Over time, organisers and participants alike became disillusioned. Olympians were supposed to be amateurs - so why were artists selling their works? Added to this, categories fluctuated and medals were not always awarded. The Art Competition became controversial and the number of international entries declined. This website may show a medalist in the art competitions, from your country.

Eventually the art competitions would be scrapped. They were replaced by a noncompetitive exhibition to occur during the Games, which eventually became known as the Cultural Olympiad. The Cultural Olympiad is now part of the Official Olympic event, and is a cultural program based on the Olympic values. It encompasses entertainment, festivals, and educational activities.

In an article by Dr Beatrix Garcia, 'The role of art and culture in the Olympic Games', five core objectives that seem to determine the theme of each Cultural Olympiad are outlined: 1) acknowledgement of the city’s artistic and cultural capacities, 2) improvement of the city cultural services or infrastructure, 3) showcase of the country’s folklore cultural diversity, 4) international projection - acknowledgement on the world stage - and 5) change of image - attempts to shift international stereotypes of the city or country.

The NIPPON Festival is Tokyo’s cultural program for these Olympics. 'Tokyo 2020 is not just about sports' is a video clip sharing snippets of Japanese culture - a window into their cultural Olympiad. An animated film has been made for the Tokyo Olympics expressing the values of excellence, friendship and respect. 'Tomorrow’s Leaves' (this is just the trailer) aims to share messages of hope, peace and solidarity, and to leave an artistic legacy for animation fans across the globe.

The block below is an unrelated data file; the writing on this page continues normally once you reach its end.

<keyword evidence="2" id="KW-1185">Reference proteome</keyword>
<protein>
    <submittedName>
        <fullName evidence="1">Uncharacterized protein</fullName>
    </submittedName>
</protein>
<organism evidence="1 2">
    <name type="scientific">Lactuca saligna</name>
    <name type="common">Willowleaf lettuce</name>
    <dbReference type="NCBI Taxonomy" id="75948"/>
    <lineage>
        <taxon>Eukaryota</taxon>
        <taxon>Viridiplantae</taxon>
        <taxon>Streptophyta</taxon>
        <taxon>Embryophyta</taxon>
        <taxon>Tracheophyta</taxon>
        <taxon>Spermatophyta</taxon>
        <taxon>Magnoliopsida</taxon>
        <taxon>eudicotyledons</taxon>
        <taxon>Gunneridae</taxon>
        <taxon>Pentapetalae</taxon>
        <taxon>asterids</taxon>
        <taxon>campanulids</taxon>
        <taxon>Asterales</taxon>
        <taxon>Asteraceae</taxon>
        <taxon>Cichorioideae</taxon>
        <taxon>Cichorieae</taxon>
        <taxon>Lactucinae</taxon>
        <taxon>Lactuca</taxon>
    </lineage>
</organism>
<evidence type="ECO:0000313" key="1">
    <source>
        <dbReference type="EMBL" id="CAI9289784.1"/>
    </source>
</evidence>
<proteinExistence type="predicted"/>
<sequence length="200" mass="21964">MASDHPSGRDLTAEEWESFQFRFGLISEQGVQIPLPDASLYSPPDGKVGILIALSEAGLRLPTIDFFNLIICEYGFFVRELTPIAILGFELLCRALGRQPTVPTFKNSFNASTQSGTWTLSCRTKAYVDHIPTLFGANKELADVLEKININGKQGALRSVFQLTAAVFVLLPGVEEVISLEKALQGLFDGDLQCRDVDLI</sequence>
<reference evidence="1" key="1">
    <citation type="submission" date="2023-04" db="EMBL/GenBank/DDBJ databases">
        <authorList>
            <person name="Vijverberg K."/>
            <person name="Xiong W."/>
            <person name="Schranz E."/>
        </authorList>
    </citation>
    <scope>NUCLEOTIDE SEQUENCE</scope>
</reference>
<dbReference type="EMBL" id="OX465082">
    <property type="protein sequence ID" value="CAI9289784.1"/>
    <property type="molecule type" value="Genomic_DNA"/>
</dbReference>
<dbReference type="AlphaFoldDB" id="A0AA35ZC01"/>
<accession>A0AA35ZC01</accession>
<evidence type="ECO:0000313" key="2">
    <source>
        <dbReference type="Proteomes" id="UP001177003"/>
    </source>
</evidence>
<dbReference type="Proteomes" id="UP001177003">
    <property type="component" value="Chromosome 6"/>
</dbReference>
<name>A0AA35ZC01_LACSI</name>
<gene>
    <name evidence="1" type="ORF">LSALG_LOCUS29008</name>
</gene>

Art of the Olympians 

Encouraging the concept of developing both mind and body, this organisation acknowledges the diverse talents of Olympians who are not only athletes but artists. “Art of the Olympians (AOTO) is an organization and program of Olympian and Paralympian artists that promotes the Olympic ideals of values, integrity, character, respect, honor, and work ethic through exhibitions and educational programs.” It was founded in 2006.

In 2018, the World Olympians Association (WOA) announced the formation of a new WOA Arts Committee called "OLY Arts". Roald Bradstock was appointed the Chair of the new Committee. Fellow AOTO artist, Shane Gould, joined Bradstock on the Arts Committee.

Bradstock represented Great Britain in javelin at the Olympics but he is also internationally renowned for his artistic style and the innovative techniques he uses in his drawings, paintings and collages. Gould is a photographer and also a three-time gold medalist representing Australia in swimming. Peggy Fleming is one of over 60 Olympian contributors. Not only is she an Olympic champion figure skater, representing the USA, she is also an accomplished painter. You can follow ‘Art of the Olympians’ on FaceBook. 

More than just sport

The Olympics are a time for athletes to shine but it is also a time to learn more about the host country and their cultural traditions and practices: a veritable smorgasbord of artistic delights to tempt our senses. For artistic ideas for your children or students, try searching Artventure for ‘Olympics’, ‘sport’ and ‘Japan’. We can encourage our young champions to strengthen their bodies and their minds through artistic as well as athletic pursuits.

Teacher and Artventure Blogger